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Do you have a new production idea you want to test out on your farm?  Are you looking for ways to develop your innovative agricultural business?

Many Wisconsin farmers and food entrepreneurs have used grants to evaluate new crops or farming practices or to launch value-added businesses. Join us this fall for a workshop to help you identify whether grants or other financial options might be right for you.

What kinds of things are farmers doing with grants?

Jeff Endres of Endres Berryridge Farms, LLC in Brooklyn, Wis.,has a USDA Sustainable Agriculture Research and Education (SARE) grant to work with a group of farmers on “Expanding the Understanding and Adoption of Composting Bedded Pack Manure to Reduce Manure Applications on Frozen and Snow Covered Fields around the Yahara Watershed.”  

Sheri Howard of Frozen in Thyme in Green Bay, Wis., received a SARE grant for the project to test the “Viability of Using Freeze Dried Herbs to Improve the Quality and Performance of Value-Added Herbal Products.”

Uplands Watershed Group received three DATCP Producer-Led Watershed Protection Grants to reduce nutrient and sediment loss in the Trout Creek-Mill Creek watershed. They collaborate with the Michael Fields Agricultural Institute and provide incentives for trying no-till, cover crop planting, pasture renovation and other conservation practices.

The group has installed 2,000 feet of stream fencing, added two stream crossings, installed 1,500 feet of stream buffers, held a 2-day event for Uplands farmers and Gulf of Mexico fishermen, formed partnerships with 14 organizations and increased no-till acres in the watershed.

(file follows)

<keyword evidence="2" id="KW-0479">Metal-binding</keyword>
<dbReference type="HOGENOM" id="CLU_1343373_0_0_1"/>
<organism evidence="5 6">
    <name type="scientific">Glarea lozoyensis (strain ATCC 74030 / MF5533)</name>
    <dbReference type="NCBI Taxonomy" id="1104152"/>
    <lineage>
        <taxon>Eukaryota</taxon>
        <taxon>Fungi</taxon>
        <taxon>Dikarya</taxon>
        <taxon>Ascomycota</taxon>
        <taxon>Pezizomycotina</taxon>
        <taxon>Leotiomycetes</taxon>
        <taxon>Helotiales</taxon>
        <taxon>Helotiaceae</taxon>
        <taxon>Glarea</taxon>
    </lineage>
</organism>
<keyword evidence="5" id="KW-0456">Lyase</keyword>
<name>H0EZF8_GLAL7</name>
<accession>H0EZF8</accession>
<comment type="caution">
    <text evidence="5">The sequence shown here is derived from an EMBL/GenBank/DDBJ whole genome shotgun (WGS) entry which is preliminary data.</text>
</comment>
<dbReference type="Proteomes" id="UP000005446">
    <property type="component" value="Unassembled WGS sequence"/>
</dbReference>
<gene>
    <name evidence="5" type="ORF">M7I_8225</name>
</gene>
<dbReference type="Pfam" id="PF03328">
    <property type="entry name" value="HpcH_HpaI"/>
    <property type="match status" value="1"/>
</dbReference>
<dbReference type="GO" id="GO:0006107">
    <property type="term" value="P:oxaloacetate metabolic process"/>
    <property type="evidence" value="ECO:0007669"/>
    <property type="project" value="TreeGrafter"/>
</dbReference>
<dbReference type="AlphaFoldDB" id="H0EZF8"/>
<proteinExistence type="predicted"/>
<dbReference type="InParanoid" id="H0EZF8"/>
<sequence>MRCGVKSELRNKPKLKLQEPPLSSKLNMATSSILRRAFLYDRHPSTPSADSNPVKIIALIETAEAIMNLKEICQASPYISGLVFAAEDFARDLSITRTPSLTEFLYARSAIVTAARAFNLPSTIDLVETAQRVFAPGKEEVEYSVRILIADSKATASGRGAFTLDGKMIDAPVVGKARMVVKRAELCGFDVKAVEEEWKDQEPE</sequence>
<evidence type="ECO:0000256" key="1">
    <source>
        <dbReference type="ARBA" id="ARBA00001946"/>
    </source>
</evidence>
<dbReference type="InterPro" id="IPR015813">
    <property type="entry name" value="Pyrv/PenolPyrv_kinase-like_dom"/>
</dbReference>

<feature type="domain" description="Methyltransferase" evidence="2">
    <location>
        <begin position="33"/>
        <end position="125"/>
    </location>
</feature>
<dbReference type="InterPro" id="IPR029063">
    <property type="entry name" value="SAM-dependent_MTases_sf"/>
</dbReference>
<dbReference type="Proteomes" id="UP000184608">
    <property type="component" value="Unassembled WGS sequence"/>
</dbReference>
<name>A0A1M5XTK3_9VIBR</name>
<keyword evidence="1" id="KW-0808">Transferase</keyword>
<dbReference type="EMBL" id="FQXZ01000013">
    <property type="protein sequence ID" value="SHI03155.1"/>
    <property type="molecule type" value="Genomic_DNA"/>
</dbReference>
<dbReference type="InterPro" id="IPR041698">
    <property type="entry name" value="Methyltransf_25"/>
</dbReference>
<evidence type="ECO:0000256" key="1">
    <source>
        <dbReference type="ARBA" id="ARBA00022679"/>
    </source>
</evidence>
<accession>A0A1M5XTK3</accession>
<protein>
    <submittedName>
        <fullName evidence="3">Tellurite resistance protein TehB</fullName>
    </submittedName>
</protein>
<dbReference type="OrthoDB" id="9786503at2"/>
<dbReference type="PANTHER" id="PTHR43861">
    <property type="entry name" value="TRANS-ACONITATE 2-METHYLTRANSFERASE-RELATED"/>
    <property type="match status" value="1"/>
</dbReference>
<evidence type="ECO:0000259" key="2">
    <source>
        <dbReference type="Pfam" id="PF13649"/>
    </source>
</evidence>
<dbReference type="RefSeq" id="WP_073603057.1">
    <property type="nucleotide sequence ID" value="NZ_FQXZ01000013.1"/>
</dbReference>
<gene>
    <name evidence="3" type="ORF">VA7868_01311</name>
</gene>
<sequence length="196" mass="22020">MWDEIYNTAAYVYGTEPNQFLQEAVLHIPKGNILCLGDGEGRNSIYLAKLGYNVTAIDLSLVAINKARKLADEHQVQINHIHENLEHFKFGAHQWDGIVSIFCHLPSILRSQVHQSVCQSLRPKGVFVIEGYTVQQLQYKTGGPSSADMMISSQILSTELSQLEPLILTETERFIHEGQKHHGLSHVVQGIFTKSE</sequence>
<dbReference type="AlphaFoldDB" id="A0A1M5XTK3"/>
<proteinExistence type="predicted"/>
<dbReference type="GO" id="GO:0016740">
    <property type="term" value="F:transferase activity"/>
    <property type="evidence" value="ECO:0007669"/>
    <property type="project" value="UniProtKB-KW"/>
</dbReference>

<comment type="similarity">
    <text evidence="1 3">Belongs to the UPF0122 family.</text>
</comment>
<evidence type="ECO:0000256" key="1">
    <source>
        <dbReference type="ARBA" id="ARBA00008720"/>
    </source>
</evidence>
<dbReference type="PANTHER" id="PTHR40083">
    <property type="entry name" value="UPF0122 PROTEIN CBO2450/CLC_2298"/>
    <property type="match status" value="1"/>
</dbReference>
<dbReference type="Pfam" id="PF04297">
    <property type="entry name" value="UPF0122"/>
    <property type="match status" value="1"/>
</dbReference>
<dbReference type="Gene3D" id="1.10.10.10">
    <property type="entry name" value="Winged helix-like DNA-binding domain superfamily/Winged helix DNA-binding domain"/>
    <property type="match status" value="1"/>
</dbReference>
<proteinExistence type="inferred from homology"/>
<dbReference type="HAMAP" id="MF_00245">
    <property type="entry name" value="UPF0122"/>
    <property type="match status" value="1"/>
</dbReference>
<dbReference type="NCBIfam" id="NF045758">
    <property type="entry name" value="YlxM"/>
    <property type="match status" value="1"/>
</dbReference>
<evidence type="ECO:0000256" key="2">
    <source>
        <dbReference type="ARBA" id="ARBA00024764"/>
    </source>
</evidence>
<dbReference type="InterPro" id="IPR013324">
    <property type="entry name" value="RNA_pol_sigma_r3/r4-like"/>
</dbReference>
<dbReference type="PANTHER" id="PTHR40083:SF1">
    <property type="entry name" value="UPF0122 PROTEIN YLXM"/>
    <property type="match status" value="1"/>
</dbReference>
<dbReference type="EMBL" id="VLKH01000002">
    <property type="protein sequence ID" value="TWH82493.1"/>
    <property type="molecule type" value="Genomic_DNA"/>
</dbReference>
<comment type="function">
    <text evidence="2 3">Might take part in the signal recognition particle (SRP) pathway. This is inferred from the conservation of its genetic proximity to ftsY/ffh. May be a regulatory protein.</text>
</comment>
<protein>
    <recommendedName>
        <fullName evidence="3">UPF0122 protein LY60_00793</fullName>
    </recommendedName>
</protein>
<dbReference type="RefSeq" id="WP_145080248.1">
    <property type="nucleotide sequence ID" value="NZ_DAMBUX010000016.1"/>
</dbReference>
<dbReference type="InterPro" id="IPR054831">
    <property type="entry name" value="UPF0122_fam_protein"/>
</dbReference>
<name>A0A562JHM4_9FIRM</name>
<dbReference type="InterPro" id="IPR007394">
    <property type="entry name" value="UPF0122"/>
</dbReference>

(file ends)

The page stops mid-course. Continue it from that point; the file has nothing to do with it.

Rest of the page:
These are a few examples of the grants that Wisconsin farmers received in 2018.

Wisconsin farmers have used grants to develop value-added enterprises, try out innovative production and marketing techniques, and educate other farmers and the public about sustainable agriculture.  But figuring out whether a grant program is right for you and working through the application can be intimidating.

“Grants have helped a lot of great farming ideas and businesses get off the ground,” comments Margaret Krome, author of a book about funding opportunities for rural businesses and a presenter at the workshops. “But people have to know how grant programs and other sources of financial assistance work so that they don’t waste time applying for something they are not eligible for, and so they don’t make other basic mistakes.“  This workshop will discuss when grants make sense and cover ways to plan your project and strengthen your application. 

Specific grant programs to be covered include:

  • USDA’s Sustainable Agriculture Research and Education (SARE) grant program, which funds research, and education projects that advance sustainable agriculture
  • USDA’s Specialty Crop Block Grant (SCBG) program, which funds endeavors that enhance the competitiveness of Wisconsin Specialty Crops
  • Wisconsin’s Buy Local, Buy Wisconsin (BLBW) grant program, which funds projects that increase the demand for and supply of locally produced foods in Wisconsin.
  • Wisconsin Department of Agriculture, Trade, and Consumer Protection Farmer-led Watershed Grants Program

In addition, the workshop will briefly cover USDA financial assistance and loan programs for farmers.  

Dates and Locations

Western Wisconsin, Friday, Sept. 21, La Crosse: To register contact:  uwexmail@lacrossecounty.org or 608-785-9593 by Sept. 14th.

Southern Wisconsin, Saturday, Sept. 22, Dodgeville: To register contact: Barry Hottmann or Gene Schriefer at barry.hottmann@ces.uwex.edu or gene.schriefer@ces.uwex.edu or 608-930-9850 by Sept. 14th.     

Eastern Wisconsin, Friday, Sept. 28, Green Bay: To register contact: Liz Binversie at elizabeth.binversie@ces.uwex.edu or 920-391-4612 by Sept. 20th.

Northcentral Wisconsin, Thursday, Oct. 11, Medford: To register contact Cathy Mauer at cathy.mauer@ces.uwex.edu or 715-748-3327 ext. 3 by Oct. 4th. 

The registration fee of $15 will cover the cost of lunch and materials. The workshops are sponsored by UW-Extension, USDA, DATCP, and Michael Fields Agricultural Institute. 

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